Hanley worked with the sculptor and activist Pablita Abeyta at the Smithsonian’s Museum of the American Indian in its infancy during the 1990s. Pablita earned a master’s in public affairs degree from the University of New Mexico, then worked as a lobbyist for the Navajo Nation in Washington, D.C. She coordinated a national effort to secure the passage of amendments related to her people. She was a legislative assistant to U.S. Sen. Ben Nighthorse Campbell and later became a congressional liaison for the National Museum of the American Indian.

“Rain Watch – Cloud Gathering,” Elizabeth Abeyta, (1955-2006, Navajo, 1995, clay, paint, leather, shells. National Museum of the American Indian, Smithsonian Institution. (Courtesy of the Wheelwright Museum of the American Indian)

“She was a self-taught artist and she was influenced by her sister Elizabeth and her father,” Hanley said. “Her professional mentors were really strong women.”

Pablita also won multiple awards at the Santa Fe Indian Market and the Heard Museum Guild Indian Fair & Market. Politicians such as Arizona Sen. John McCain, Campbell and Hawaii’s Sen. Daniel Inouye collected her work. She died in 2017.

“Navajo Sisters – A Secret,” Pablita Abeyta, (1953-2017, Navajo), c. 1990-91, clay, paint, turquoise. National Museum of the American Indian. (Courtesy of Wheelwright Museum of the American Indian)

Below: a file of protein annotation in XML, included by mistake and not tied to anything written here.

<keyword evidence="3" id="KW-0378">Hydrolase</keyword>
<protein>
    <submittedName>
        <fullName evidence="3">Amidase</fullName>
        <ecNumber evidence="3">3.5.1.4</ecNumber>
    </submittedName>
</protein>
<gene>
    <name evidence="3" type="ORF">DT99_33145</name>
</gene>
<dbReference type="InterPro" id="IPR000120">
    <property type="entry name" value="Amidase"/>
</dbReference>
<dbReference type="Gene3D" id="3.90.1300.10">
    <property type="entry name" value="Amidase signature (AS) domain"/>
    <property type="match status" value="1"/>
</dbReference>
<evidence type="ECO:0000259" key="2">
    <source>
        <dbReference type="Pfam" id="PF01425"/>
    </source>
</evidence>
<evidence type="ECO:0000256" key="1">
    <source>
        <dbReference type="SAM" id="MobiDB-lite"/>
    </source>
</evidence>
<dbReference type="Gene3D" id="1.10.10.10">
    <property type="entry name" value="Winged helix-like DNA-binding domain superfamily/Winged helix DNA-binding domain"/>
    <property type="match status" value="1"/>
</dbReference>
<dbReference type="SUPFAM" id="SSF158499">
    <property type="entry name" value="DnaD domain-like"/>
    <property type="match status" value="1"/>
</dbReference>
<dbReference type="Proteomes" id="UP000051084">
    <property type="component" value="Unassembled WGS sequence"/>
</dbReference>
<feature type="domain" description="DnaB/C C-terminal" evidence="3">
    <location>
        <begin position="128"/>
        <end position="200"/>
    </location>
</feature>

“She created a life of service to her people,” Hanley said. “She was a player in American history and her work was phenomenal.”

Elizabeth’s “Untitled (Trickster),” (1984) marks an eccentric take on the storyteller figure.

“She did a lot of coyote figures,” Tony said. “She had a lot of close friends at Hopi and Santo Domingo Pueblo.”

Born and raised in Gallup, Tony would go on to graduate from New York University and win an honorary doctorate from Santa Fe’s Institute of American Indian Arts. He creates mixed-media paintings (and sometimes jewelry) as he listens to his collection of vinyl records, especially hip-hop and jazz.

“Untitled (Trickster),” Elizabeth Abeyta, (1955-2006, Navajo), 1984, clay, paint, leather, turquoise, silver, shell, beads. (Courtesy of the Wheelwright Museum of the American Indian)

Today he toggles between homes in Santa Fe and Berkeley, California.

His golden explosion “Autumnal Flower Bombs” (2019) sprang from a series of ink drawings.

“It started my transition to living in California,” he said. “I was working in large-scale floral motifs.”

He was making aggressively quick drawings, throwing inked sponges, then spraying them with water.

“I wanted an angry bravado,” he said, adding he wanted to merge the masculine and feminine in a single work.

Tony Abeyta in his studio. (Courtesy of the Wheelwright Museum of the American Indian)

“It was about explosions and spritzing and spraying. And then (filling) in with a softer hand in charcoal.”

As a young man, Tony explored art from School of the Art Institute of Chicago to Maine’s Haystack Mountain School of Crafts. In 2012 he won the New Mexico Governor’s Award and the Native Treasures of New Mexico Award.

“He is one of the most successful artists out there,” Hanley said. “The line that he has is so beautiful.”

“We always did art,” Tony added. “That was the household I grew up in.”